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3. Supercars driver set for NASCAR debut

Following the NASCAR debuts last year by Shane van Gisbergen and Brodie Kostecki, fellow Australian Supercars driver Cam Waters is scheduled to make his NASCAR debut in tonight’s Craftsman Truck Series race at Martinsville Speedway.

The 29-year-old Waters, a two-time runner-up for the Supercars championship, will compete for ThorSport Racing. He will be in a fifth entry for the team and be a teammate to former Truck champions Matt Crafton and Ben Rhodes, along with Ty Majeski and Jake Garcia.

“I want to get out there and experience NASCAR as a whole,” Waters said. “The whole weekend. I’m going to stick around and watch all the races and just take it all in.”

Waters was at Martinsville a year ago, as he sought to try NASCAR at some point.

“I definitely have a dream to one day get over here and race full-time NASCAR, but to get there it’s such a long journey and I’ve got a pretty cool thing going on in Australia racing Supercars,” he said.

“For me to do the odd NASCAR race like we’re doing this weekend is pretty cool, so we’ll go through this weekend and have a bit of fun and work out what NASCAR is all about and see what happens in the future.”

4. A new winner this weekend?

With two repeat winners in the first seven races of the Cup season, there remain many drivers seeking their first victory of the season.

Among the leading candidates are former Martinsville winners:

Martin Truex Jr. has won three times at Martinsville and enters this weekend as the points leader and having scored five consecutive top-10 finishes.

Reigning Cup champion Ryan Blaney won at Martinsville last fall in the most recent race there and has an career average finish of 9th at the track, best among active drivers.

Joey Logano, who is winless in the last 38 races, has nine consecutive top-10 finishes at Martinsville, the longest active streak. He won at Martinsville in 2018.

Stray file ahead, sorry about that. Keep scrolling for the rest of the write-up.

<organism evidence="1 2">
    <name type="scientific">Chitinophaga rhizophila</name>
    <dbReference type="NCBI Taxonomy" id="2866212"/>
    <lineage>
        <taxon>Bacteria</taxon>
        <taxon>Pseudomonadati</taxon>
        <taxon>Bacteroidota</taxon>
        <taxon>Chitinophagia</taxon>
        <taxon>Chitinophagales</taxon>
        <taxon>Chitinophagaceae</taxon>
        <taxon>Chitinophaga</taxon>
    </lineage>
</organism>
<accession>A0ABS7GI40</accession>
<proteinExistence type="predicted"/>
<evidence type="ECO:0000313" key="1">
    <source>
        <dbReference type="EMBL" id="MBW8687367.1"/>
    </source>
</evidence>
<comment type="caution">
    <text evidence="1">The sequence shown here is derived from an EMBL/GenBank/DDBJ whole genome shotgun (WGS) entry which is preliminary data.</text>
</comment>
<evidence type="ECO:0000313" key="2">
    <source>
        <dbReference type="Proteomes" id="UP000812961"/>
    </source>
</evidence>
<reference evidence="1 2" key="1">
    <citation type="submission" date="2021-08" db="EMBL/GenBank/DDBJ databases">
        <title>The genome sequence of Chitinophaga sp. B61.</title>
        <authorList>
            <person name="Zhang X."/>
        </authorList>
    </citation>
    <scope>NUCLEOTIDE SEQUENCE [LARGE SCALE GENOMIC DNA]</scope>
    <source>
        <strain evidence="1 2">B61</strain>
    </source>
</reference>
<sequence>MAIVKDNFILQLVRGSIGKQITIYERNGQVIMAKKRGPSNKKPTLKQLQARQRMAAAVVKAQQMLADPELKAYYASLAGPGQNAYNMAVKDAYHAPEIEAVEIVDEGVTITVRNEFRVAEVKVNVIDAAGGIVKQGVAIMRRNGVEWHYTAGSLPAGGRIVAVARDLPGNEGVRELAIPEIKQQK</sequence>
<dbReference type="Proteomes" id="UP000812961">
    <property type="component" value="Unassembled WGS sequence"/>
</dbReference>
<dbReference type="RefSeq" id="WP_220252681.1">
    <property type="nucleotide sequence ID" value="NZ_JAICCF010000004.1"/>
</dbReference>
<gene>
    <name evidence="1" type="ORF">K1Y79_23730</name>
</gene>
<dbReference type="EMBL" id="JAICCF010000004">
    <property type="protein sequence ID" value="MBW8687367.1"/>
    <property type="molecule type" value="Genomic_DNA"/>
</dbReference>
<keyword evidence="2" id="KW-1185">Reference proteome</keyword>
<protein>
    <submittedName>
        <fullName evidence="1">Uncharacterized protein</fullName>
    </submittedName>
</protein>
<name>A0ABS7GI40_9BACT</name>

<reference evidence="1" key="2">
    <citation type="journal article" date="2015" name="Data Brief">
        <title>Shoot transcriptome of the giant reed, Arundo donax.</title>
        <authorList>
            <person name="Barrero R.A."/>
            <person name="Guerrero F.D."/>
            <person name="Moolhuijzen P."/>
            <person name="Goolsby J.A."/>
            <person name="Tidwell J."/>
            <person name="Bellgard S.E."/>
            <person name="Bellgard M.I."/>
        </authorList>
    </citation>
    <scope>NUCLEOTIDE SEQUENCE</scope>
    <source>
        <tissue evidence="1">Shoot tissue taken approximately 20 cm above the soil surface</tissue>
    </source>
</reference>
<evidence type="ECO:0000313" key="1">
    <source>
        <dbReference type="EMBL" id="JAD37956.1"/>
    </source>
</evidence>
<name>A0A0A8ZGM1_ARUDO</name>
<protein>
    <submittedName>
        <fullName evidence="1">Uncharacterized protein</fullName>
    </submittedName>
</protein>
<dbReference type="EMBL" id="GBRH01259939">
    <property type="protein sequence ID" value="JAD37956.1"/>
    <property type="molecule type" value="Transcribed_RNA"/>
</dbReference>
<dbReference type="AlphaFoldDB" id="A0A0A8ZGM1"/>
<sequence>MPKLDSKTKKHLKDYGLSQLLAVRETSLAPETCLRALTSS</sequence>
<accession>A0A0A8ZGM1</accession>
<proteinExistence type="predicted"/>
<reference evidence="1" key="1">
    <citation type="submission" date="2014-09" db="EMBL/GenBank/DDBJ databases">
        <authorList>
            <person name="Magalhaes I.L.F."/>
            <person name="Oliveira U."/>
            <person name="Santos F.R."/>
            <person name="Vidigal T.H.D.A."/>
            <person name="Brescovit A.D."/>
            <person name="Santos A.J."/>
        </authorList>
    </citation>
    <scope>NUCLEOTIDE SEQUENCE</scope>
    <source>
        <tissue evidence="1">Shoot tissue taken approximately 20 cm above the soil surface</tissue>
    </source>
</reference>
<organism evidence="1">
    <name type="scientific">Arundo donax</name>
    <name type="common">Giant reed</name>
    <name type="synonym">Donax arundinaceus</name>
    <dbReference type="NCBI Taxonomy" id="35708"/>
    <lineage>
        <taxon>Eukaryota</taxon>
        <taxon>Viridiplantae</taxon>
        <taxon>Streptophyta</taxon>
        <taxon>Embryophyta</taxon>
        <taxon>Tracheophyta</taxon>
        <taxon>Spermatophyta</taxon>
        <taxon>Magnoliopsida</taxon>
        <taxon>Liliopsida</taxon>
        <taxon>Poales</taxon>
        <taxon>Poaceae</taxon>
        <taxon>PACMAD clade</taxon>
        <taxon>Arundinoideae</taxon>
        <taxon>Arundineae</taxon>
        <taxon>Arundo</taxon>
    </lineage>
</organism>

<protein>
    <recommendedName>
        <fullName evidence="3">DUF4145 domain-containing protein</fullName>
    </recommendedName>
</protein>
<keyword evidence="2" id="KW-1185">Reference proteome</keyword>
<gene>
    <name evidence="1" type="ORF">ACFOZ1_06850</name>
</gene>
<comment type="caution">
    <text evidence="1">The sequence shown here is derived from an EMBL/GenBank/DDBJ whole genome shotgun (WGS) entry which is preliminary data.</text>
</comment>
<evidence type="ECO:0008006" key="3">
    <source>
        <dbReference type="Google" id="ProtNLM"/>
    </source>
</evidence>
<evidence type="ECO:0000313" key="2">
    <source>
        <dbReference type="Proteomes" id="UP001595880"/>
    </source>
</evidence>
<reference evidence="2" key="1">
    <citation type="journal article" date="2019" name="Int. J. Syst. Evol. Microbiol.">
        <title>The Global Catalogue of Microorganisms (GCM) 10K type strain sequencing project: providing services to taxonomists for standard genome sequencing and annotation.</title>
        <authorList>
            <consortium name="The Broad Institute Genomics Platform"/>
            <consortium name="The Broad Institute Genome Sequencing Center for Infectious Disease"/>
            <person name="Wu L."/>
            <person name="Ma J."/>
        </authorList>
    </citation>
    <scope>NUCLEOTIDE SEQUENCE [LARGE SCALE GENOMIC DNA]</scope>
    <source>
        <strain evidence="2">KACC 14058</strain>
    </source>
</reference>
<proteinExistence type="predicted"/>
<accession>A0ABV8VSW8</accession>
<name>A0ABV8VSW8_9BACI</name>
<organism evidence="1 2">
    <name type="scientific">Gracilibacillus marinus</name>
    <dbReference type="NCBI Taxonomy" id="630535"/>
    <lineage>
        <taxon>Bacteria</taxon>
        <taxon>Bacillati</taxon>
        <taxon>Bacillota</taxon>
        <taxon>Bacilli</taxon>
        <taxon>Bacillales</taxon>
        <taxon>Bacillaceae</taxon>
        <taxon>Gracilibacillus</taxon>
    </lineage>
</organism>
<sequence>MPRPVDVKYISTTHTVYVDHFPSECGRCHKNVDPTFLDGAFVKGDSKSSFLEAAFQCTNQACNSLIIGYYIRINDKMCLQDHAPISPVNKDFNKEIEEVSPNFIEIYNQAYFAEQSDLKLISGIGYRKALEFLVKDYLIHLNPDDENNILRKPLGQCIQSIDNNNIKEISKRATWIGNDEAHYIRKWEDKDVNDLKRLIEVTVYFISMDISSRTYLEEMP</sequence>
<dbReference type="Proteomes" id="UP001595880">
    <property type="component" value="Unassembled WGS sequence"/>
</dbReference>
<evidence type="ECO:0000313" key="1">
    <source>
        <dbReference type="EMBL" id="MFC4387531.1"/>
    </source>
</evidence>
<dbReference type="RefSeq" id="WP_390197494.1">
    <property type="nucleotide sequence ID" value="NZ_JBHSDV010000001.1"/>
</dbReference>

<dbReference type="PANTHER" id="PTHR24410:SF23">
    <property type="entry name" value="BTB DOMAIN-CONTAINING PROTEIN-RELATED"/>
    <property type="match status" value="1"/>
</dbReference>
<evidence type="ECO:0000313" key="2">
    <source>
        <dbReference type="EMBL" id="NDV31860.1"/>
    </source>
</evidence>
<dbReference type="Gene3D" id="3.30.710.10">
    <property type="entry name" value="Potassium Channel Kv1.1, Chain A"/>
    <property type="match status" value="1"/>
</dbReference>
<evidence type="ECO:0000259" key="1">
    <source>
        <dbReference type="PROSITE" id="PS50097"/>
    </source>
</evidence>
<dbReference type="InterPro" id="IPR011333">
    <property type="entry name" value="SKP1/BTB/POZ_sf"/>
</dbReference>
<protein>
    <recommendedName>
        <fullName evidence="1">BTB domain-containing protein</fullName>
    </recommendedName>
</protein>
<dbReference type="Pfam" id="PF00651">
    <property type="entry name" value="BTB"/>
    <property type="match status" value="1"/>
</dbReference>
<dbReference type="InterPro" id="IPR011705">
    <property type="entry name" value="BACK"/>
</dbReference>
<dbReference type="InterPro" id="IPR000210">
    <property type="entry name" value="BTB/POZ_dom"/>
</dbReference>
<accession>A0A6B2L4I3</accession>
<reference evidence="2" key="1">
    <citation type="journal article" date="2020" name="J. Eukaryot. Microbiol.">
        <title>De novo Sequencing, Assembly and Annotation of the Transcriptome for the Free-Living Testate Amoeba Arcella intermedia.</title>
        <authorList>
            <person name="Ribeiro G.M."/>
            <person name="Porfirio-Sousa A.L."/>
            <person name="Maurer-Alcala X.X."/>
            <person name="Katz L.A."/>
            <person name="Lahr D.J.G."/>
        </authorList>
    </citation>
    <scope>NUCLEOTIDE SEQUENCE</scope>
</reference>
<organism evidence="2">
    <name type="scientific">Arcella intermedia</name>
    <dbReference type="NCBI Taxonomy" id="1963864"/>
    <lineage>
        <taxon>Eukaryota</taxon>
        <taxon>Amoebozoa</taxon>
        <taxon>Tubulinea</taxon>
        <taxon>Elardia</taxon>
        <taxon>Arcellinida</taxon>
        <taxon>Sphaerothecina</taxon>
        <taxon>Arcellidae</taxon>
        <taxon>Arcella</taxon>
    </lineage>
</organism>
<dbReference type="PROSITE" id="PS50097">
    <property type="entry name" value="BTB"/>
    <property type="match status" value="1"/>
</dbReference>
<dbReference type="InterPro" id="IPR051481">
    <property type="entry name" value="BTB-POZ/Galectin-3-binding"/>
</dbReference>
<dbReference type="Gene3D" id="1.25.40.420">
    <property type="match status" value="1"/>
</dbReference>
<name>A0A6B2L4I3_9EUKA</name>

Chase Elliott is winless in his last 41 starts, but both his top-10 finishes this season have been at short tracks. His fifth-place finish last week at Richmond was his best result in his last 17 races. He won at Martinsville in 2020.

Brad Keselowski seeks to end a 105-race winless streak. He’s had top-10 finishes at both short tracks this season. His third-place finish at Bristol is his best result in the last 17 races. Keselowski has won twice at Martinsville, most recently in 2019.

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Dustin Long previews Martinsville, where Denny Hamlin looks to make it three straight short-track wins, drivers search for their first 2024 victories, and Hendrick Motorsports returns to the site of its first-ever win.

5. A streak that dates back more than 30 years

There has been a different winner in each of the last 13 Xfinity Series races at Martinsville, a streak that goes back to 1992.

The streak started with Bobby Labonte in 1992. After him, came Ward Burton (1993), Chuck Bown (1993), Terry Labonte (1994) and Kenny Wallace (1994) until the Xfinity Series left the track. The series returned to Martinsville in 2006 and that race was won by Kevin Harvick.

The Xfinity Series did not go back to Martinsville until 2020. The winners there since then are Harrison Burton (2020), Josh Berry (2021), Noah Gragson (2021), Brandon Jones (2022), Ty Gibbs (2022), John Hunter Nemechek (2023) and Justin Allgaier (2023).

Only Allgaier and Jones are entered for Saturday’s race.